• The light absorption in a material remarkably increases as the wavelength of the exposure light becomes shorter, and it is difficult to use a refraction element or lens for visible light and ultraviolet light. In addition, no glass material exists in a wavelength range of the EUV light, and a reflection-type or catoptric optical system uses only a reflective element or mirror, such as Mo—Si multilayer coating mirror.
  • The mirror does not completely reflect the exposure light, but the reflectance per mirror surface is about 70%. The remaining exposure light of about 30% is absorbed in the mirror's base or mirror's primary ingredient, which usually uses glass. In order to serve as a reflective surface, a surface of the mirror's base is mirror-polished, and a reflective coating is formed on the polished base. The absorbed exposure light causes residual heat, and the temperature rise by 10 to 20° C. in the exposure light reflecting area of the mirror 120 as shown in FIG. 12. Then, even if the mirror base is made of a material having a very small coefficient of thermal expansion, such as low thermal expansion glass, the reflective surface deforms by 50 to 100 nm at the mirror base the mirror's periphery.
  • Since the surface shape precision required for the mirror in the exposure apparatus is between 0.1 nm to about several nanometers, it becomes difficult to guarantee the mirror's precision for the reflective surface that greatly deforms as discussed above. As a result, various problems happen in the exposure apparatus, such as deteriorated optical performance, imaging performance and light intensity, the non-uniform light intensity distribution, and the insufficient condensing performance, as well as the lowered exposure precision and throughput.
  • Accordingly, prior art proposes various mirror cooling methods for cooling a mirror. For example, Japanese Patent Application, Publication No. 05-205998 cools a mirror by providing a groove in the mirror's base and a cooling pipe that contacts the groove for circulating coolant (such as cooling water).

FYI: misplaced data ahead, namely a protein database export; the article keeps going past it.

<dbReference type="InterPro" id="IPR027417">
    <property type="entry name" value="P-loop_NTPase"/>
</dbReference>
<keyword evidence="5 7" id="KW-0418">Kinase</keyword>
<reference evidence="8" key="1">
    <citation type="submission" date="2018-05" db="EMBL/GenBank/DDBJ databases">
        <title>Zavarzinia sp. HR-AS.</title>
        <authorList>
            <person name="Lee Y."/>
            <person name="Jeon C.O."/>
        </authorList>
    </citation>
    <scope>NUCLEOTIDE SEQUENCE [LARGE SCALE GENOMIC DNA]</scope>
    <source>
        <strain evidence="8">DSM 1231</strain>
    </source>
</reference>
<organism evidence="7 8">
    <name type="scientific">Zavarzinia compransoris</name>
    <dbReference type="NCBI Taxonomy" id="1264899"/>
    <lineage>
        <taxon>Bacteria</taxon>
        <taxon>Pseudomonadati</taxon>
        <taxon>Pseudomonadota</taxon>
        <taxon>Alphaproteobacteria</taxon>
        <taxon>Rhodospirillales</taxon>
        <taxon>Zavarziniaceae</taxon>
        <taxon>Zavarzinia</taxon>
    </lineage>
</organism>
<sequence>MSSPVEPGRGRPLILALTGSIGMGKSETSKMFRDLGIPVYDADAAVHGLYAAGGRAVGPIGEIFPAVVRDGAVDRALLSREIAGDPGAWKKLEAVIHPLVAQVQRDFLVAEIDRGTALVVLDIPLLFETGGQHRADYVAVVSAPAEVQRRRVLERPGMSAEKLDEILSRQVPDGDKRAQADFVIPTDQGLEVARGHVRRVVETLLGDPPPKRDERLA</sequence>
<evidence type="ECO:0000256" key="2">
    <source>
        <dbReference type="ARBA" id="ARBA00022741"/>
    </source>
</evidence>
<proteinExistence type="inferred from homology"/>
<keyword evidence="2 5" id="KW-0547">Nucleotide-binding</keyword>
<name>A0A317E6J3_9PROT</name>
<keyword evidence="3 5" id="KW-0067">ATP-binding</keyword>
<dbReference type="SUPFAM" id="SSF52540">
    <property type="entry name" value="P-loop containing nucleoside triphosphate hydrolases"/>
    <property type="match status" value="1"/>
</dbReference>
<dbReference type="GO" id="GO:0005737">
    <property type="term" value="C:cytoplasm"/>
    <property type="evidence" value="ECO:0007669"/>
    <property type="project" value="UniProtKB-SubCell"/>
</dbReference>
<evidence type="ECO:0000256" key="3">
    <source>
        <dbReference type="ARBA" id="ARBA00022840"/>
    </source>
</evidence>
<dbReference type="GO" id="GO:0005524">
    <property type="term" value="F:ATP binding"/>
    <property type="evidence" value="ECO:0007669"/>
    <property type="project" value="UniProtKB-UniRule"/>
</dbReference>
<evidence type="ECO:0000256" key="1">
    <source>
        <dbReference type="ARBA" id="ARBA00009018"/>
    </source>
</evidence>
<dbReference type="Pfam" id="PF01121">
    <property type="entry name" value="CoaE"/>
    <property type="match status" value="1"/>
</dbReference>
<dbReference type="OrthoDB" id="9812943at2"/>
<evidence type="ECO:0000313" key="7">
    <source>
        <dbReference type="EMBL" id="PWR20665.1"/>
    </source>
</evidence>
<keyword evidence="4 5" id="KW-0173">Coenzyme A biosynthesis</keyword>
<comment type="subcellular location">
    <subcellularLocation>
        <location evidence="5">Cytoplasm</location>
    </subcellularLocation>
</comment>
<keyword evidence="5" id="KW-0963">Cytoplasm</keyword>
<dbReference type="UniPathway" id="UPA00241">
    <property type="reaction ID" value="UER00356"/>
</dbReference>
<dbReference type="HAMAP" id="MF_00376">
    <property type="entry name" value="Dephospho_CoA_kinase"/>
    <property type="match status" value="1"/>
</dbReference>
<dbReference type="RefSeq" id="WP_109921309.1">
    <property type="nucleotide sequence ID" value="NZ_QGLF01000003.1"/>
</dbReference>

• Since the cooling pipe contacts the mirror according to Japanese Patent Application, Publication No. 05-205998, the vibrations associated with circulations of the coolant in the cooling pipe transmit to the mirror. Due to the vibrating mirror (s), a pattern on an original form cannot be precisely projected onto a substrate, the exposure precision deteriorates, and the semiconductor devices manufactured from the substrate become defective.
  • BRIEF SUMMARY OF THE INVENTION
  • With the foregoing in mind, it is an exemplary object of the present invention to provide an exposure apparatus and a device manufacturing method using the exposure apparatus, which perform the temperature control of an optical element so as to improve the exposure precision.
  • An exposure apparatus according to one aspect of the present invention for projecting a pattern of an original onto a substrate using illumination light, said exposure apparatus includes a transfer system, having a channel, to transfer heat via said channel, and an optical element, upon which the illumination light enters, and in which a space, in which said channel is provided, is formed.
  • The space may include at least one of a through-hole and a concave portion. Said space and said channel may be located outside a region through which the illumination light passes. Said channel may be spaced from said optical element in said space. Said transfer system may transfer a temperature-controlled medium through said channel. Said transfer system may include a radiation plate provided in said space.
  • Said space may be located at a first surface, upon which the illumination light enters, of said optical element. Said space may be located at a second surface opposite to the first surface. Said space may be located at a surface opposite to a surface, upon which the illumination light enters, of said optical element. Said space may be located at a side surface of said optical element.
  • Said optical element may be one of a mirror and a lens. An exposure apparatus may further include a vacuum system for creating a vacuum atmosphere in which said optical element is located. An exposure apparatus may further include a light source for emitting EUV light as the illumination light. Said optical element may be an element of one of an optical system to direct the light from a light source to the original, and an optical system to direct the light from the original to the substrate.